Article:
From Kuala Lumpur, Putrajaya can be easily accessed via the KLIA Express Train. Once there, there are buses that can take you to the different tourist spots of the city, otherwise you may also ask a cab driver to tour you around, but negotiate for a good price.
|the unique Pink Mosque of Putrajaya|
I wanted to do more in Malacca, sadly though, we were only there for a day trip. Its slow pace and quiet ambiance is perfect for travelers who just want to chill and relax. The city is very historic, which I can also almost relate to my own country. It is also very easy to traverse, you can get dropped off at the Dutch Square, and start your tour from there. One of my most favorite things in this city is the Baba Nyonya Mansion, night view of Melaka River and food tripping around its long line of restaurants!
|Dutch Square looking so lovely during nighttime|
Malacca takes up a good two-hour journey from KL one way by bus. The coach buses are so comfortable that you can even take a nap on the way!
|my recommended view of the city!|
It was also a lovely treat to visit Penang but it certainly not for people who are on a diet (if you are, you must stop you must stop dieting while visiting here, eating at the hawker stalls four times a day is a must!) Just like anywhere in Malaysia, the local street food is so cheap, tasty and fulfilling, but the ones in Penang and more diverse and have also been raved about by international travel/food critics by the likes of Anthony Bourdain.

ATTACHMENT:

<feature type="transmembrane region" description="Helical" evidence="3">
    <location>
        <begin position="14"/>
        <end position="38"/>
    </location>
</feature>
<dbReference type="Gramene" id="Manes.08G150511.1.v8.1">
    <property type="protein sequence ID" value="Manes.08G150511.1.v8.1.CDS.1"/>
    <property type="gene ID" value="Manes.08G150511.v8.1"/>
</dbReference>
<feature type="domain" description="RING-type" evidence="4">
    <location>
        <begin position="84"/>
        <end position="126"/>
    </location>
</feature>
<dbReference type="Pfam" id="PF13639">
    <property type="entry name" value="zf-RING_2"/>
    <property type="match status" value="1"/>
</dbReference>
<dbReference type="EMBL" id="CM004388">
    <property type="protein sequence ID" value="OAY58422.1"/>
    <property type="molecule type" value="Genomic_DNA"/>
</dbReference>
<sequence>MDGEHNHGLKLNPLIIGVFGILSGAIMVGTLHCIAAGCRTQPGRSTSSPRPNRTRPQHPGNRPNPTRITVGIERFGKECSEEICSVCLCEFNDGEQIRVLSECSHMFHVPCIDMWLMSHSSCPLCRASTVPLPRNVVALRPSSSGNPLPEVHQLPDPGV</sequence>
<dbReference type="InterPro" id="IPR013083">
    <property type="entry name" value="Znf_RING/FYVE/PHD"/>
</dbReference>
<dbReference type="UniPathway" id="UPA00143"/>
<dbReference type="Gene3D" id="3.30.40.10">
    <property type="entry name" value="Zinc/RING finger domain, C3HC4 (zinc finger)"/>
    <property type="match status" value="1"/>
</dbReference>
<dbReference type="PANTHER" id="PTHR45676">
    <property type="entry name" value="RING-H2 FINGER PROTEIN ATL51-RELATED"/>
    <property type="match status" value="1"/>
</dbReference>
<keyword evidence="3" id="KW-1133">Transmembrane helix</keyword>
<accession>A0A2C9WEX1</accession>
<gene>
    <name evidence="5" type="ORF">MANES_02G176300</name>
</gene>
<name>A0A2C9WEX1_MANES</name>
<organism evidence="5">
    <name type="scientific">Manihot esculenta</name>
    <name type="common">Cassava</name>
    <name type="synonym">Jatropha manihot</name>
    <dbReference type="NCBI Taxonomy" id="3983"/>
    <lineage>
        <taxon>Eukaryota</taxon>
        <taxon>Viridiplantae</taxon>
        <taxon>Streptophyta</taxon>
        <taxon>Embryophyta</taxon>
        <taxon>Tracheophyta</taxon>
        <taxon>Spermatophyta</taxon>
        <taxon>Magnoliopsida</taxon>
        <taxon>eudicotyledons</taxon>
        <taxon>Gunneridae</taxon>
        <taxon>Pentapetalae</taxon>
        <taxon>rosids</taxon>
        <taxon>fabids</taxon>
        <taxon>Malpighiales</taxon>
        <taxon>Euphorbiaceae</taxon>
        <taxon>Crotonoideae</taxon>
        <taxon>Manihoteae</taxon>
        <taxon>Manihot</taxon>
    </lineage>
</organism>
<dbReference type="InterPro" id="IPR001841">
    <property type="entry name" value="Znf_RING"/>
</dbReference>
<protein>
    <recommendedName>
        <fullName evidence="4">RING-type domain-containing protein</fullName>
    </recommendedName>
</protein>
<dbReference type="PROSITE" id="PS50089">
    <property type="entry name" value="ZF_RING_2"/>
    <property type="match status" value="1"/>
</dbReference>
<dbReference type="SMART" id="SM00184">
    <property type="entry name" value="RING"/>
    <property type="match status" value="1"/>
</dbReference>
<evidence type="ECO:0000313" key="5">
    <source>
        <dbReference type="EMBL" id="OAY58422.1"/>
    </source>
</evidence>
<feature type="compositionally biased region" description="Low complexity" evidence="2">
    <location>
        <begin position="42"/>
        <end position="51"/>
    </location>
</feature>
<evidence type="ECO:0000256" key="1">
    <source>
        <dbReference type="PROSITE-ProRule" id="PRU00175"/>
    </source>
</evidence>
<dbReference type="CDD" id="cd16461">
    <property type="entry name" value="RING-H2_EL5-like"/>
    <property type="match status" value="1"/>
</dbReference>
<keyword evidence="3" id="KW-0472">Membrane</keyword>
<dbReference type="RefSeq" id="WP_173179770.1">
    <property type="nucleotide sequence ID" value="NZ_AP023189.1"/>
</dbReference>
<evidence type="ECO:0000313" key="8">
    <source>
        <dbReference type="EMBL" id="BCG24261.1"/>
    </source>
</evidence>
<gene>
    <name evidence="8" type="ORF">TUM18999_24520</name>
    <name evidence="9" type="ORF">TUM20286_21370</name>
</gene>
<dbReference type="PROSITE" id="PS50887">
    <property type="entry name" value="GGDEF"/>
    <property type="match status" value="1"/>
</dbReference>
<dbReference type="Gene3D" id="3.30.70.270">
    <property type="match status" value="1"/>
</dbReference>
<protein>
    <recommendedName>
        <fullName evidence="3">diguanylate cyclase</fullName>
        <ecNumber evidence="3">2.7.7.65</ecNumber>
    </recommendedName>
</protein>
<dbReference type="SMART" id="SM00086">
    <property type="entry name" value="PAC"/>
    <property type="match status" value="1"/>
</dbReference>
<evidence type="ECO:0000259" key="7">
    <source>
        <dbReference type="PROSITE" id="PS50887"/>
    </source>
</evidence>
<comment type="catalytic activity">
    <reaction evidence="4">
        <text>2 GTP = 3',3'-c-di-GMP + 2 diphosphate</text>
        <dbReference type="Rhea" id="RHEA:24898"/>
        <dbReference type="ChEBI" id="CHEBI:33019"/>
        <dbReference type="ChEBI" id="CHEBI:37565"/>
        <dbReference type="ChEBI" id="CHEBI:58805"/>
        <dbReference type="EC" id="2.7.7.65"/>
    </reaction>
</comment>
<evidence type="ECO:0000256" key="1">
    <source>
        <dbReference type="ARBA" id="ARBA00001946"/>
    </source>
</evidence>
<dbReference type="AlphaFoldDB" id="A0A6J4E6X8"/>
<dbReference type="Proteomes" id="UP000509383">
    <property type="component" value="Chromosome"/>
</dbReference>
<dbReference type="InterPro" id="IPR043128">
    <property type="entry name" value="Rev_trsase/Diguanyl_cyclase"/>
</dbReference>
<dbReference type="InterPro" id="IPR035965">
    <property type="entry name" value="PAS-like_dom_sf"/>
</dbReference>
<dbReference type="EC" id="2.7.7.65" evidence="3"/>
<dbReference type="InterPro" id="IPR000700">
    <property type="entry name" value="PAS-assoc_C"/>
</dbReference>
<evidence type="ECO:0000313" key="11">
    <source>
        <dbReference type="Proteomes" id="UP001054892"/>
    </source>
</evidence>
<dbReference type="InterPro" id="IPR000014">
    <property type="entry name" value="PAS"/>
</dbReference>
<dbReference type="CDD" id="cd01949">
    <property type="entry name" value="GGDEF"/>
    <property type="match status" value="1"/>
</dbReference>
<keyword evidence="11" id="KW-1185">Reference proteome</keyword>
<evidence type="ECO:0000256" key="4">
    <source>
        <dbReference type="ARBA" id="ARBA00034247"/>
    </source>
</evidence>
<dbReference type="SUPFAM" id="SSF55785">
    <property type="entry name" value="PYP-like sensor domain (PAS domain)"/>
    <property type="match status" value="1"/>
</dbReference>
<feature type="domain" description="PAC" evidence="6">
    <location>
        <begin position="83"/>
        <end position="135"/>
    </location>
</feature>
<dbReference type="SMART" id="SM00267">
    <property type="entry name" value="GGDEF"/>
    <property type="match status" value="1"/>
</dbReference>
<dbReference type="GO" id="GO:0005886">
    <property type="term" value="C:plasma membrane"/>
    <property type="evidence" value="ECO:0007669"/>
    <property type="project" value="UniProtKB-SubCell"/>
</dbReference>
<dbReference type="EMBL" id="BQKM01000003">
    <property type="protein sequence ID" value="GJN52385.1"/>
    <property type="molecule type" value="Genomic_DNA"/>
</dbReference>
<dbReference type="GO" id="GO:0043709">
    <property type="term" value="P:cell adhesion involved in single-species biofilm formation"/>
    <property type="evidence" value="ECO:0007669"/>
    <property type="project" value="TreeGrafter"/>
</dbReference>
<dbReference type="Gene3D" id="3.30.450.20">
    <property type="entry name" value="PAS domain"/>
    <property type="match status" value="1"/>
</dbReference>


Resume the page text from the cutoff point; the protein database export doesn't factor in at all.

The UNESCO-listed George Town is also one of the reasons I wanted to go here. One of the attractions we enjoyed was the Street Art scattered around the place which adds a sense of quirkiness in the area.
|Chew Jetty of Penang|
|one of the many fun street art of Georgetown|
It is also a boosting place of diverse religion. We headed to Kek Lok Si to see one of the largest Buddhist temple in South East Asia that is also situated in Penang Hill, a great spot if you want to get a good view of the city. If you have extra time, you could also head out to these Buddhist temples namely Wat Chayamangkalaram, a Thai temple, and Dhammikarama, a Burmese Buddhist temple: both can be found at Burma Road and also feature very artistic and distinct architecture of the countries they represent.
|the reclining Buddha of Wat Chayamangkalaram|
|the relaxed statues of Dhammikarama Temple|
Penang can be reached via bus, train or plane from Kuala Lumpur. One can also transit here from Thailand.
|the Buddhas of Kek Lok Si|